Why you should stop saying

So, you’ve researched the organisation, prepared for a range of interview questions, picked out what you’re going to wear, now it’s time to practice the language you are going to use.

You should never underestimate the power of the words you choose in an interview. They can make or break your chances of being offered the job.

Examples of what not to do include using the “we” word instead of “I”, waffling around the point, being too casual or accidentally using profanity. On the other hand, mastering simple, active and authoritative words can raise brand you significantly.

“We” versus “I”
We Kiwis are brought up not to toot our own horns. It’s natural for us to shy away from saying “I” did this or that. We like to say “my team” did this. But in an interview, the interviewers need to know what you did.

Examples of what not to do include using the “we” word instead of “I”, waffling around the point, being too casual or accidentally using profanity.

So sometimes we need to take a deep breath and learn to say “I”. Tell the person/people interviewing you how you handled situations, managed projects, built teams and so on. It tells a story about how you can have a positive impact on their business.

If you don’t feel comfortable doing this, another approach would be to say: “my team did X, my role in the project was Y and I personally achieved Z”. Use “I” to show precisely what you were responsible for. That way you show through your language that you’re a team member but achieved in your own right.

There are of course times when you must say “we”, says Susan Drew Senior Regional Director at Hays. “If the questions are more around teamwork and you answer with “I” the old adage applies: there is no “I” in the word “Team”. If you are asked a question around teamwork, you can put an “I” in to show your role in the team, but also use “we”.”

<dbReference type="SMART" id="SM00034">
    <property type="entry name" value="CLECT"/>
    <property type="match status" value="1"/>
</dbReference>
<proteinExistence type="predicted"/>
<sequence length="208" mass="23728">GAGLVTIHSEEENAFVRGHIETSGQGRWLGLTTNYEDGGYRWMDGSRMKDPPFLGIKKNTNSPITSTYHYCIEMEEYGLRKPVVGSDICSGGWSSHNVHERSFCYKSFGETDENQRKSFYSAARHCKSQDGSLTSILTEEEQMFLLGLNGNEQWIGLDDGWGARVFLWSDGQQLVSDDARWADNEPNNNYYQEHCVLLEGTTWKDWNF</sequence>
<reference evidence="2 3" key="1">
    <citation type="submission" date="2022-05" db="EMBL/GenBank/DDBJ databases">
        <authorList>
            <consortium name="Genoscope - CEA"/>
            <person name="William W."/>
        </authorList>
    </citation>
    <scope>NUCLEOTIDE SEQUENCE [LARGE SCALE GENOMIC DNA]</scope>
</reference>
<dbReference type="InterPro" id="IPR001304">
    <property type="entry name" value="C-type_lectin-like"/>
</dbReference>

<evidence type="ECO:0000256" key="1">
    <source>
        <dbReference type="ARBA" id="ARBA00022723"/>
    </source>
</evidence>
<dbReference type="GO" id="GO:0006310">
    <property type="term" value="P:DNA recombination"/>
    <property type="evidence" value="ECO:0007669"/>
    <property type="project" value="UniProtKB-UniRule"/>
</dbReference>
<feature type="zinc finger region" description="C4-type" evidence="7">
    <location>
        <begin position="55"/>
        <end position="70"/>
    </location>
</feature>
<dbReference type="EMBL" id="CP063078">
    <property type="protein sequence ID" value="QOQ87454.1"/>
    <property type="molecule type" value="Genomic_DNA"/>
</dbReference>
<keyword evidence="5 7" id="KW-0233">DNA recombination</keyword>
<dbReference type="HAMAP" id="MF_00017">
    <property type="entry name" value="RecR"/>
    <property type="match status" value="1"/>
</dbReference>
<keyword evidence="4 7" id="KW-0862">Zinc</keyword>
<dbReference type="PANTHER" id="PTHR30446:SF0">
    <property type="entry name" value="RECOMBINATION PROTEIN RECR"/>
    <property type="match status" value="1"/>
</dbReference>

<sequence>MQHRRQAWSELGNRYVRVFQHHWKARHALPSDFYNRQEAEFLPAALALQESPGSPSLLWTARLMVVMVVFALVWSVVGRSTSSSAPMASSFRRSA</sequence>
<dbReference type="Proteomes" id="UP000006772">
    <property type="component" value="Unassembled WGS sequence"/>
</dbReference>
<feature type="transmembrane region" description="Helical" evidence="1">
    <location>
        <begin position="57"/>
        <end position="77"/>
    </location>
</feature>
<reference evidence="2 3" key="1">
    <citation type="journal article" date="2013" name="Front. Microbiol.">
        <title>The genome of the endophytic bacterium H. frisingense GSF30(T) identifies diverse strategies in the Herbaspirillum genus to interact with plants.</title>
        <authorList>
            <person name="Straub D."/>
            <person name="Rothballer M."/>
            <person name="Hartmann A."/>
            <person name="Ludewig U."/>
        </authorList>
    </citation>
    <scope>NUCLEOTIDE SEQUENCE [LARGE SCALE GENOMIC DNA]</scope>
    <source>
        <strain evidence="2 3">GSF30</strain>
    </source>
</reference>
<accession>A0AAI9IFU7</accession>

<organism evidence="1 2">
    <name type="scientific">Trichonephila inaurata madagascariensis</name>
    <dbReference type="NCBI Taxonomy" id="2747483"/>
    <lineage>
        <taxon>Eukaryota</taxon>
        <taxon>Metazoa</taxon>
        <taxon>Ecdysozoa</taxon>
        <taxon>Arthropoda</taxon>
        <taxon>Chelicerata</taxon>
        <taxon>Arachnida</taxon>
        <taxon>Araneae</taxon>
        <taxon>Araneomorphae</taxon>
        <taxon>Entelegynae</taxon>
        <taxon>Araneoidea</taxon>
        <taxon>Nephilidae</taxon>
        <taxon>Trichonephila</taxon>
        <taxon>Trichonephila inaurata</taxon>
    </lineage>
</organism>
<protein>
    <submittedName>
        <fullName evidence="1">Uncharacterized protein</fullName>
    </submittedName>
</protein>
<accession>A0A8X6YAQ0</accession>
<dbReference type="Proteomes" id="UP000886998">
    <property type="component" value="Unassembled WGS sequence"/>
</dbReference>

Drew adds: “But if you are talking about your strengths and achievements and what you have impacted on it’s important to use “I”. It gives the interviewer a clear understanding of your specific skills.”

Use positive language and action verbs
Whilst job interviews should be about displaying your depth, waffly, indirect language tells the opposite story. Practice using powerful words.

For example, get in the habit of using action verbs, says Susan. Actions speak louder than adjectives and verbs such as execute, plan, develop, convey that action succinctly.

Replace buzzwords and acronyms with power words
Buzzwords and acronyms can indicate that the interviewee is covering up weaknesses. And words such as diligent, honest, confident, ambitious can be cover-ups or even red flag phrases.

Don’t use abbreviations, acronyms, and workplace or industry specific words, says Drew. This actually suggests that you can’t articulate what you do and your specific achievements. “Don’t try to bamboozle the interviewer,” she says. It could backfire. “It questions candidates’ ability to communicate effectively and suggests they may be too embedded in the organisation and not have the ability to be flexible and agile.”

You can articulate yourself better in an interview by creating narratives around positive words such as:

  • Results (the results of my actions were….)
  • Measurable (my achievements were measurable in this way….)
  • Responsibility (I took responsibility for….).

Other powerful words include organised, planned, built, accomplished. Back them up with concise examples of your achievements. That’s powerful.

Finally, says Drew, try to cut out the “ums”, “ahs”, “likes”, and “yeahs”. Pausing says much more than a filler word could and gives the interviewer time to reflect on your accomplishments.